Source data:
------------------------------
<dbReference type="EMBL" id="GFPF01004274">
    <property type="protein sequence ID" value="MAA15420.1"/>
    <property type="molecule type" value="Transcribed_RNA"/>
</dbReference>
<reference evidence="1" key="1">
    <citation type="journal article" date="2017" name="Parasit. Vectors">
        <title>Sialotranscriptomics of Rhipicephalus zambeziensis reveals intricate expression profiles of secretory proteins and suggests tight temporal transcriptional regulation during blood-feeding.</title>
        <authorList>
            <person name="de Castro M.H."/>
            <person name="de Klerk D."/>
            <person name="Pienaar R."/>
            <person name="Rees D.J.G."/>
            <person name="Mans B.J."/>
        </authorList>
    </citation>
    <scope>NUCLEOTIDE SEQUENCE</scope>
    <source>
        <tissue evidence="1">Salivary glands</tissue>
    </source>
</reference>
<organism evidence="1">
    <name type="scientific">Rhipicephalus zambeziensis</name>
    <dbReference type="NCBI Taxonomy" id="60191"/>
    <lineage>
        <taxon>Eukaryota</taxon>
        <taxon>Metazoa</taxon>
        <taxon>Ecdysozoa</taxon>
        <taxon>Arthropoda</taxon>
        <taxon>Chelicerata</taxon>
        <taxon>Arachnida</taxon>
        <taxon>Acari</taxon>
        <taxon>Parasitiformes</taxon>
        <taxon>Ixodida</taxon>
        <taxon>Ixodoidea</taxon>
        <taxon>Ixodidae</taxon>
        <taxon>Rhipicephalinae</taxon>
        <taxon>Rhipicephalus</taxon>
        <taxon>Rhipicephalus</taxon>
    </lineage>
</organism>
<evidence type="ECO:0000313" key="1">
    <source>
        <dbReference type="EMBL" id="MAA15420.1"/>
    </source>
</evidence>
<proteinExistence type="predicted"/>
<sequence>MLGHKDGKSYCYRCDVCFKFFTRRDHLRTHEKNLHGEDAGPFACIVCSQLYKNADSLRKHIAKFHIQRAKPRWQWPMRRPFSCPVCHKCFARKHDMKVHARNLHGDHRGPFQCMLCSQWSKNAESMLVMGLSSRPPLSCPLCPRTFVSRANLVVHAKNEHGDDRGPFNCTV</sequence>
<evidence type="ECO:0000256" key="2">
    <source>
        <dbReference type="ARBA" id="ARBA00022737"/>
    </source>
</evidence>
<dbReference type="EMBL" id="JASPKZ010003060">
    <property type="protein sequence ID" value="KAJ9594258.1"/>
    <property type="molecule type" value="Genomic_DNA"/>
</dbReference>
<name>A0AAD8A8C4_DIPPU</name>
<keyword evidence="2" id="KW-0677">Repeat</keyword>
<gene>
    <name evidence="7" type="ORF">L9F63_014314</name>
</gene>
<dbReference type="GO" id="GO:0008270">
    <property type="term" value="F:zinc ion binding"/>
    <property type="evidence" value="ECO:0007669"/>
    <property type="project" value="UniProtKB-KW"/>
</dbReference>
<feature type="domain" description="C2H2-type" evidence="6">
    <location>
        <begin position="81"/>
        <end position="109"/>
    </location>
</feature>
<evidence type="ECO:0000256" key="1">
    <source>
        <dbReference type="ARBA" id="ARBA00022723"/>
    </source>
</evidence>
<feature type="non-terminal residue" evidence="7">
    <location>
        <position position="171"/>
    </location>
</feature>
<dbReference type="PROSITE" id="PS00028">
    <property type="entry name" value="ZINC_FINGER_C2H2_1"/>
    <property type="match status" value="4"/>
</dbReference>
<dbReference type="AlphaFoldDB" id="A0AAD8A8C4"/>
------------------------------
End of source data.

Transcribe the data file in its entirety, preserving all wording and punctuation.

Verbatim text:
<dbReference type="EMBL" id="GFPF01004274">
    <property type="protein sequence ID" value="MAA15420.1"/>
    <property type="molecule type" value="Transcribed_RNA"/>
</dbReference>
<reference evidence="1" key="1">
    <citation type="journal article" date="2017" name="Parasit. Vectors">
        <title>Sialotranscriptomics of Rhipicephalus zambeziensis reveals intricate expression profiles of secretory proteins and suggests tight temporal transcriptional regulation during blood-feeding.</title>
        <authorList>
            <person name="de Castro M.H."/>
            <person name="de Klerk D."/>
            <person name="Pienaar R."/>
            <person name="Rees D.J.G."/>
            <person name="Mans B.J."/>
        </authorList>
    </citation>
    <scope>NUCLEOTIDE SEQUENCE</scope>
    <source>
        <tissue evidence="1">Salivary glands</tissue>
    </source>
</reference>
<organism evidence="1">
    <name type="scientific">Rhipicephalus zambeziensis</name>
    <dbReference type="NCBI Taxonomy" id="60191"/>
    <lineage>
        <taxon>Eukaryota</taxon>
        <taxon>Metazoa</taxon>
        <taxon>Ecdysozoa</taxon>
        <taxon>Arthropoda</taxon>
        <taxon>Chelicerata</taxon>
        <taxon>Arachnida</taxon>
        <taxon>Acari</taxon>
        <taxon>Parasitiformes</taxon>
        <taxon>Ixodida</taxon>
        <taxon>Ixodoidea</taxon>
        <taxon>Ixodidae</taxon>
        <taxon>Rhipicephalinae</taxon>
        <taxon>Rhipicephalus</taxon>
        <taxon>Rhipicephalus</taxon>
    </lineage>
</organism>
<evidence type="ECO:0000313" key="1">
    <source>
        <dbReference type="EMBL" id="MAA15420.1"/>
    </source>
</evidence>
<proteinExistence type="predicted"/>
<sequence>MLGHKDGKSYCYRCDVCFKFFTRRDHLRTHEKNLHGEDAGPFACIVCSQLYKNADSLRKHIAKFHIQRAKPRWQWPMRRPFSCPVCHKCFARKHDMKVHARNLHGDHRGPFQCMLCSQWSKNAESMLVMGLSSRPPLSCPLCPRTFVSRANLVVHAKNEHGDDRGPFNCTV</sequence>
<evidence type="ECO:0000256" key="2">
    <source>
        <dbReference type="ARBA" id="ARBA00022737"/>
    </source>
</evidence>
<dbReference type="EMBL" id="JASPKZ010003060">
    <property type="protein sequence ID" value="KAJ9594258.1"/>
    <property type="molecule type" value="Genomic_DNA"/>
</dbReference>
<name>A0AAD8A8C4_DIPPU</name>
<keyword evidence="2" id="KW-0677">Repeat</keyword>
<gene>
    <name evidence="7" type="ORF">L9F63_014314</name>
</gene>
<dbReference type="GO" id="GO:0008270">
    <property type="term" value="F:zinc ion binding"/>
    <property type="evidence" value="ECO:0007669"/>
    <property type="project" value="UniProtKB-KW"/>
</dbReference>
<feature type="domain" description="C2H2-type" evidence="6">
    <location>
        <begin position="81"/>
        <end position="109"/>
    </location>
</feature>
<evidence type="ECO:0000256" key="1">
    <source>
        <dbReference type="ARBA" id="ARBA00022723"/>
    </source>
</evidence>
<feature type="non-terminal residue" evidence="7">
    <location>
        <position position="171"/>
    </location>
</feature>
<dbReference type="PROSITE" id="PS00028">
    <property type="entry name" value="ZINC_FINGER_C2H2_1"/>
    <property type="match status" value="4"/>
</dbReference>
<dbReference type="AlphaFoldDB" id="A0AAD8A8C4"/>